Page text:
The successful implementation of parking into a mixed-use structure can have significant positive results. First, parking density frees space for landscape. If all parking can be concentrated into one area, it will allow for more room to be creative with the visual appearance of the garage, and therefore become a safe and inviting destination. Additional space may be preserved as open green space or a public plaza to serve patrons and create a gathering place for patrons and consumers. This is a growing trend in mixed-use developments that serves to reinforce and build community in a location.
Second, shared parking is a unique and purposeful parking management tool. A shared-use garage may serve different user groups throughout a typical day. For instance, someone who lives in an apartment or condominium within the development will park in the facility when they are home, during evening and non-working hours. When they leave for the day for work or school, they vacate a parking space that can then be filled by someone who works in or visits the development. Shared parking is an innovative way to accommodate twice the number of people (and their cars), with only half the number of spaces. It reduces the site footprint and space count, thereby lowering the overall capital cost of construction. This is useful in many developments today to reduce cost and apply the highest and best use for land.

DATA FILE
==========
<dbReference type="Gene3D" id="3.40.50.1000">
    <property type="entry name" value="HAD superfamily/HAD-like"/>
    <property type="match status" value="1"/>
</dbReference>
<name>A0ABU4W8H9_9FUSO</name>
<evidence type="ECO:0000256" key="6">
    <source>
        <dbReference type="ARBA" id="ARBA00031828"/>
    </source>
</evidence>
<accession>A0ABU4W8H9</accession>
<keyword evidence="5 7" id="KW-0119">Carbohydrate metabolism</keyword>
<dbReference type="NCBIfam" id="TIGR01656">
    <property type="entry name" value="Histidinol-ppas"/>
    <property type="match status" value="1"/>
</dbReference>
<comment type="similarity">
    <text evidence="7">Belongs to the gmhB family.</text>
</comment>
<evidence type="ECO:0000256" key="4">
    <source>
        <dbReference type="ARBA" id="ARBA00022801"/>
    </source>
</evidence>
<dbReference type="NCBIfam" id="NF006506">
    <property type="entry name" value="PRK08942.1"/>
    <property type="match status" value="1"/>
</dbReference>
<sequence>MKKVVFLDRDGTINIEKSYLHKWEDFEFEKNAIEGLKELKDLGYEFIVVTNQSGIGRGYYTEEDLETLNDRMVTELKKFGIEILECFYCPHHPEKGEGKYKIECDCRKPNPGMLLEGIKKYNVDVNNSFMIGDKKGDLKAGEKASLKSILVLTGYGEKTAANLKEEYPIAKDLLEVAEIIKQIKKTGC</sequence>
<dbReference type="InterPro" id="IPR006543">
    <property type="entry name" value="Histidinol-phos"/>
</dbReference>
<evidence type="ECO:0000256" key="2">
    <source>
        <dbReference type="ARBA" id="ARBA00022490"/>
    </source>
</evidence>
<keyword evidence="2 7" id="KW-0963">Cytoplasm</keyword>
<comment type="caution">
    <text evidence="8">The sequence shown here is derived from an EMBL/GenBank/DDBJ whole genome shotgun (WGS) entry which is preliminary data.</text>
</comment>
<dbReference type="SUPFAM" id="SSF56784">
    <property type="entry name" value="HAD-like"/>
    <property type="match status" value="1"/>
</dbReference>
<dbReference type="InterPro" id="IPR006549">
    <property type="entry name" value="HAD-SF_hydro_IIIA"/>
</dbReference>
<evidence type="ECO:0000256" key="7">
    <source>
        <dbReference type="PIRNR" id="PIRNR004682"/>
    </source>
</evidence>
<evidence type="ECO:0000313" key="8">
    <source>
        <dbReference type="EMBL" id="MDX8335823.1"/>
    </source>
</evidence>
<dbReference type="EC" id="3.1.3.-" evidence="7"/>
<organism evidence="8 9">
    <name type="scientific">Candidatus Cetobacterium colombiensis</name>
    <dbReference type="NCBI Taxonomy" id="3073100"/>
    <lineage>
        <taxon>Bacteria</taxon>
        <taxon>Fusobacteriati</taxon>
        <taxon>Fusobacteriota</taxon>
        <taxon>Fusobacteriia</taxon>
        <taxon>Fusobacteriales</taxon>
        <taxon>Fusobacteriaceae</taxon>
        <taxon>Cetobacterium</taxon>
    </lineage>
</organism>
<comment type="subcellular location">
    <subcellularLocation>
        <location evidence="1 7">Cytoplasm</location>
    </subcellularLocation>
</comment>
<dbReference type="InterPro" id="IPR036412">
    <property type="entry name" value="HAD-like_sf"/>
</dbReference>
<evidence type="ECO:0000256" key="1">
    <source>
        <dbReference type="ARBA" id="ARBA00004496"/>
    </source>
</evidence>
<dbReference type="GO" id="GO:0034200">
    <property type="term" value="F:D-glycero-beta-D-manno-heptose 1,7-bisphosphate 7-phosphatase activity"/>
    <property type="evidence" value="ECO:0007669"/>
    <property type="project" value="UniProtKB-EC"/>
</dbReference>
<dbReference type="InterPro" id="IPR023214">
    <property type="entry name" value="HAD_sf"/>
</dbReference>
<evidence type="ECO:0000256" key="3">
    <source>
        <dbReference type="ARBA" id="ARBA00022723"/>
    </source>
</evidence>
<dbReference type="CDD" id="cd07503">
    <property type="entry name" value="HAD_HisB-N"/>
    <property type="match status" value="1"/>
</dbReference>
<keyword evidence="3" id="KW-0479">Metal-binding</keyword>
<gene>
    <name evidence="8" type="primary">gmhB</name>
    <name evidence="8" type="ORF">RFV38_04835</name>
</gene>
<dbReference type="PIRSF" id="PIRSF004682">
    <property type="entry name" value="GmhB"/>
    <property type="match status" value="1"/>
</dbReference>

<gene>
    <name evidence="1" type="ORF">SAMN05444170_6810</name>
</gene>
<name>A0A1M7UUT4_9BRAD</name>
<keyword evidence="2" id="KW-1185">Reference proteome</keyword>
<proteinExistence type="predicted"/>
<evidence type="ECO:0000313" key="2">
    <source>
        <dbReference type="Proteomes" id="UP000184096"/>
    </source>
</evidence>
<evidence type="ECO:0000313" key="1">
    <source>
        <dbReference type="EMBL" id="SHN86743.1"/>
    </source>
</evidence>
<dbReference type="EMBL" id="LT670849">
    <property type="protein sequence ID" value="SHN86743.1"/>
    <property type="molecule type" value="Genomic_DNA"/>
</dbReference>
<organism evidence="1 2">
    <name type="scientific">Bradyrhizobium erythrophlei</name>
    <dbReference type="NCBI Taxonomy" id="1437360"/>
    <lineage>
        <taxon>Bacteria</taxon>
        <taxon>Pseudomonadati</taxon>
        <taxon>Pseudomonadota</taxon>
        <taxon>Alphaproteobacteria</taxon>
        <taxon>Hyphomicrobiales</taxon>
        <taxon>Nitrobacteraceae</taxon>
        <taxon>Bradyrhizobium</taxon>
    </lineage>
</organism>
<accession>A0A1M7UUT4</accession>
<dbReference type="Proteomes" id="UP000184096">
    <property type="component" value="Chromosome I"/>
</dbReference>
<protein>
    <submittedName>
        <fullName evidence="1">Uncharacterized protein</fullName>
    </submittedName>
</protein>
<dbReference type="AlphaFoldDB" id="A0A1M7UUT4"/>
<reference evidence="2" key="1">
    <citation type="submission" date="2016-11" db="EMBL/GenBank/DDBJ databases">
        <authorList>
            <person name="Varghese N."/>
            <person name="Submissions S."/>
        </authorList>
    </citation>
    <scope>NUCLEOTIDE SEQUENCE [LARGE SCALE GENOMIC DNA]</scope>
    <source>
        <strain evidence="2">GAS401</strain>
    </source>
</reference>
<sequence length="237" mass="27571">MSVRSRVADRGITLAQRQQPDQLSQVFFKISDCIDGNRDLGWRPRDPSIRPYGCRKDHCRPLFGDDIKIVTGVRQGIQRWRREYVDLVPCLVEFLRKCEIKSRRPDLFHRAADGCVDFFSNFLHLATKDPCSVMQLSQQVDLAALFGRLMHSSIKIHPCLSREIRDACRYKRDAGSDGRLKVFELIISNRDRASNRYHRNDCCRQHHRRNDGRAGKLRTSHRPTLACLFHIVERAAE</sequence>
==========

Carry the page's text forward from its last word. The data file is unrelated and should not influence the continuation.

Whether an entire new mixed-use development is planned or parking is being added to an existing location, the goal is to create a “people place.” That’s defined as an area where visitors have a variety of activities available in one place, from retail and restaurants, to offices and community spaces. It incorporates a “sense of place,” fosters community identity, and leaves a lasting positive impression, encouraging patrons to return. Including attractive open spaces, such as landscaped areas or courtyards, facilitates community within a development, creating an inviting environment. The appeal of this type of destination is increased by density – planned in proximity to other uses, such as transportation centers or entertainment venues, and adds significant value to the project.